That’s “Professor” McChrystal to you, bud!
Thinkers from the Middle Ages to Vanna White have likened the operation of Fortune to a Wheel. Chaucer, however, had it wrong in the “Monk’s Tale” when he portrayed Fortune as inevitably bringing great men down:
“And thus does Fortune’s wheel turn treacherously
And out of happiness bring men to sorrow.”
And no one is better proof that Fortune can equally raise a man up as lay him low than Stanley A. McChrystal.
You may recall that goof-ball, devil-may-care Buck Turgidson who surrounded himself with high school assistant coaches whose mission it was to lift the spirits of the General by ranking on the straights who thought they controlled him. No one would ever pin back the ears of that guy! Literally.
McChrystal understandably believed that he was Fortune’s Golden Boy. After all, he survived a potentially problematic grilling over what he knew about the interrogations in Iraq (which involved torture and violated the Army Manual), conducted by troops under his command. It might have looked like a major challenge because the accusations were leveled by a respected and successful military interrogator who opposed the ’lil Patton pose of McChrystal. But when you are a practiced and successful liar, no challenge that only involves questioning by Congress is too great. Indeed, wasn’t he picked by the Great Agent of Change and the idol of the anti-militarist crybabies in this country to head up our non-Crusade in Afghanistan? Despite the fact that Pat Tillman’s family begged Obama to look into his lying about Pat Tillman’s death? After all, if the General could snow the guy who promised to get us out of Iraq — the guy who was against the War before he was for it — then what would stand in his way ever?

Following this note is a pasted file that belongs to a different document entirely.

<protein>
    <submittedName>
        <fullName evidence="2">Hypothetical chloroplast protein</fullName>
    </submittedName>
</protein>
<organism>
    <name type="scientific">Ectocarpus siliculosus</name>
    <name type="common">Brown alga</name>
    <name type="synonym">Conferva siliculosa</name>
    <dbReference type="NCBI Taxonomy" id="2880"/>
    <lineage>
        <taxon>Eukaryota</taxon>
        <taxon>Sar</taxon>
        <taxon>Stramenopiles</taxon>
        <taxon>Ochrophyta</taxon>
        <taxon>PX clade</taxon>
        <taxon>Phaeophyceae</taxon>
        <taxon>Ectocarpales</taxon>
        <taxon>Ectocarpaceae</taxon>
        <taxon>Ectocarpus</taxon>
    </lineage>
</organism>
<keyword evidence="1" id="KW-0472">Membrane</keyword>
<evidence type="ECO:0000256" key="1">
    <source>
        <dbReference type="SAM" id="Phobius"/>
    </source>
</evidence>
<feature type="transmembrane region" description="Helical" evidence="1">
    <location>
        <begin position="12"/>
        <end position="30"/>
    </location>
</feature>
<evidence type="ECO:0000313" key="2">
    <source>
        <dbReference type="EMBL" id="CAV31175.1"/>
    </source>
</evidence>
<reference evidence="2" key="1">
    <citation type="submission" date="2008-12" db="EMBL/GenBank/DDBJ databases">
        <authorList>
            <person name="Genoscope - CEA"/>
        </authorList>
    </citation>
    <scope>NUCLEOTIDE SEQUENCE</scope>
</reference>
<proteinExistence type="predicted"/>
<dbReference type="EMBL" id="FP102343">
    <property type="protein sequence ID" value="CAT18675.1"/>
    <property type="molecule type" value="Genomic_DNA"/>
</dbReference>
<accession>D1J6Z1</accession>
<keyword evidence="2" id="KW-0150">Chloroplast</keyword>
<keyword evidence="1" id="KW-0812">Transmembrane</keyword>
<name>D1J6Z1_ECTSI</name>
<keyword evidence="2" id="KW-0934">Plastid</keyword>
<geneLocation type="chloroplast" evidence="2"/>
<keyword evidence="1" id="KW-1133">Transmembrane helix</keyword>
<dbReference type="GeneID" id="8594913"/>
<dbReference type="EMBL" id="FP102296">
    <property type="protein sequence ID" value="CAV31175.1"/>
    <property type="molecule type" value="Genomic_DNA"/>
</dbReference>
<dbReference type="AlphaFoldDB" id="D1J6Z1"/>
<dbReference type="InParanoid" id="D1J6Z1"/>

It had to be a severe shock to be brought down by Rolling Stones magazine. Who would have thought? It probably never crossed the mind of the General or his media handler (did Patton or Lee or Bonaparte have press advisers?) that the magazine read by stoners and aging rockers would have any influence whatever in Washington. But hard as it was to believe, a few rude remarks about Biden and the other civilians under the delusion that they controlled the military caused his career to come to an inglorious end.
Forced out by a reputed liberal! How humiliating to someone who proudly sported a crew cut. At this point, he might have agreed with Chaucer. If he knew who Chaucer was. But fortunately the military isn’t loaded with intellectuals, otherwise McChrystal might have given up. But not Stanley. Ahead! Ahead! Ahead! (Was that Patton or Danton?) And by dint of this kind of military can-do-ism, McChrystal landed a professorial gig at one of the two or three better schools in New Haven, Connecticut.